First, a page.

The experimental study makes us even more certain that children can learn emotion from conversations. These children (aged 5 to 8) were given the Test of Emotion Comprehension. One month later, we returned to read them eight stories about children who felt either ambivalent or hidden emotions. After reading the stories, children either 1) were asked to explain why the story character felt the way s/he did, 2) an experimenter explained the emotion to the child, or 3) the child was asked questions about the content of the story that were not related to emotions (e.g., where is the door?). We then re-administered the Test of Emotion Comprehension. Children who explained and children who were explained to, learned more about emotions than children who simply answered stories that were not related to emotion (Tenenbaum, Alfieri, Brooks, & Dunne, 2008).

What do these findings suggest for parents and teachers? Our studies suggest that children can learn emotions in everyday conversations. Parents and teachers should be encouraged discuss emotions with children. The good news is that whether parents prefer to explain or have the child explain is less important than simply discussing emotions. Thus, parents can engage children in these conversations however they wish.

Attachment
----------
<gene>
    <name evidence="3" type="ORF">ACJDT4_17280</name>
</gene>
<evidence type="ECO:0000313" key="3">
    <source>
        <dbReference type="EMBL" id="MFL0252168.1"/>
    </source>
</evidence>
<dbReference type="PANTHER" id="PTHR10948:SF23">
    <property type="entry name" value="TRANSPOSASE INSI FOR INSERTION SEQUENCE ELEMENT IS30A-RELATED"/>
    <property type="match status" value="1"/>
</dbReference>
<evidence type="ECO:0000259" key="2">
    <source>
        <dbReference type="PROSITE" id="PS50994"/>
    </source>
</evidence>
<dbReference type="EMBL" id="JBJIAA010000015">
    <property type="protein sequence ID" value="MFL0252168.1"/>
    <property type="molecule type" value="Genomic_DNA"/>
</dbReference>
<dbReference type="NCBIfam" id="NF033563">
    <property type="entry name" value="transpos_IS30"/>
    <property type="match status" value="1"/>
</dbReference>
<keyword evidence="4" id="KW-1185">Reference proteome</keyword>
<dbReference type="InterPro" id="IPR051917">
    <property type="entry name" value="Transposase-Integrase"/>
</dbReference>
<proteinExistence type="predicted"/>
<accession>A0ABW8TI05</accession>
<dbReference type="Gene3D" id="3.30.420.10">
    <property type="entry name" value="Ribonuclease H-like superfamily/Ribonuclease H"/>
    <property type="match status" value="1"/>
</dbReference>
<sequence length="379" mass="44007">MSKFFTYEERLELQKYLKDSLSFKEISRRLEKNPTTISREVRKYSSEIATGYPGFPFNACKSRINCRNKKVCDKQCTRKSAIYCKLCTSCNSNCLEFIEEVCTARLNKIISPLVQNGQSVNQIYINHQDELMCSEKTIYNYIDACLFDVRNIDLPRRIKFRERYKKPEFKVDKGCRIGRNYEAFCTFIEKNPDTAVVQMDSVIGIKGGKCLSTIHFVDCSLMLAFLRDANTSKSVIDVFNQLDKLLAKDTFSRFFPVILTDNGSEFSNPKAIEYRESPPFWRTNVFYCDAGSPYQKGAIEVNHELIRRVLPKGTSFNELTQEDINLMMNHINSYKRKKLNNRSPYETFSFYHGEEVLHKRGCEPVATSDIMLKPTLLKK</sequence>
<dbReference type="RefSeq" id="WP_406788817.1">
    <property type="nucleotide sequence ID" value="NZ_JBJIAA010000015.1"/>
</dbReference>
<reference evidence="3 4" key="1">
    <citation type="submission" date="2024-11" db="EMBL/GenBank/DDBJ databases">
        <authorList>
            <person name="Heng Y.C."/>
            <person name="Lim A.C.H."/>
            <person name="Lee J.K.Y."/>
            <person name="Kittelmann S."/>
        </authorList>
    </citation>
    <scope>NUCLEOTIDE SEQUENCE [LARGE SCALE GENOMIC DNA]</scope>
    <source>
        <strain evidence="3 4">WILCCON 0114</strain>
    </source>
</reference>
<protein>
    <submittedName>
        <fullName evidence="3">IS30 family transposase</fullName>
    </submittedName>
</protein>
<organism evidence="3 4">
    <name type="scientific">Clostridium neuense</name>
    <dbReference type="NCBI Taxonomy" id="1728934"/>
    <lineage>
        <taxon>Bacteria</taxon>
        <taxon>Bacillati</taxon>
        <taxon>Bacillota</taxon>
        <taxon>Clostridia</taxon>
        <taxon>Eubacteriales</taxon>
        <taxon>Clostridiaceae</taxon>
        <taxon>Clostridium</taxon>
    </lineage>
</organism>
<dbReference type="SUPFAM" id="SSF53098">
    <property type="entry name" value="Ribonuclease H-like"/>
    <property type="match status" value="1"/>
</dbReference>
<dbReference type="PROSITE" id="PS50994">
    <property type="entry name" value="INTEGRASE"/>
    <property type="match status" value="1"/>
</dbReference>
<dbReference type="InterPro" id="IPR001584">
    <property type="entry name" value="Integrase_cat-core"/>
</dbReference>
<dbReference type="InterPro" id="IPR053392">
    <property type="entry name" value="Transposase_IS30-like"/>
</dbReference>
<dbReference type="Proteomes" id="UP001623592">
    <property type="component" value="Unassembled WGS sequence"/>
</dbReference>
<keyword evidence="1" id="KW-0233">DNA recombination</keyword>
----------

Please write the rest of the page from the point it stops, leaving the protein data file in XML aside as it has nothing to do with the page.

Aznar, A., & Tenenbaum, H. R. (2013). Spanish parent-child emotion talk and their children’s understanding of emotion. Frontiers in Psychology, 4, 670. doi:10.3389/fpsyg.2013.00670

Cassidy, J., Parke, R.D., Butkovsky, L., & Braungart, J.M. (1992). Family-peer connections: the roles of emotional expressiveness within the family and children’s understanding of emotion. Child Development, 63, 603-618.
Izard, C., Fine, S., Schultz, D., Mostow, A., Ackerman, B., & Youngstrom, E. (2001). Emotion knowledge as a predictor of social behaviour and academic competence in children at risk. Psychological Science, 12, 18-23.
Pons, F., Harris, P.L., & de Rosnay, M. (2004). Emotion comprehension between 3 and 11 years: Developmental periods and hierarchical organizations. European Journal of Developmental Psychology, 1, 127-152.

Tenenbaum, H. R., Alfieri, L., Brooks, P. J., & Dunne, G. (2008). The effects of explanatory conversations on children's emotion understanding. British Journal of Developmental Psychology, 26, 249-263.

Dr Ana Aznar is a postdoctoral research fellow at the University of Surrey. She is interested in how children learn from everyday interactions with significant adults in their lives, such as parents, teachers, and peers. She is currently working on a project lead by Dr Harriet Tenenbaum examining children’s understanding of peer rejection based on status.

Dr. Harriet Tenenbaum is a Reader at the University of Surrey. She is interested in children’s understanding of emotions, science, and discrimination in the context of important relationships. She is the editor of the British Journal of Educational Psychology. 

No comments:

Post a Comment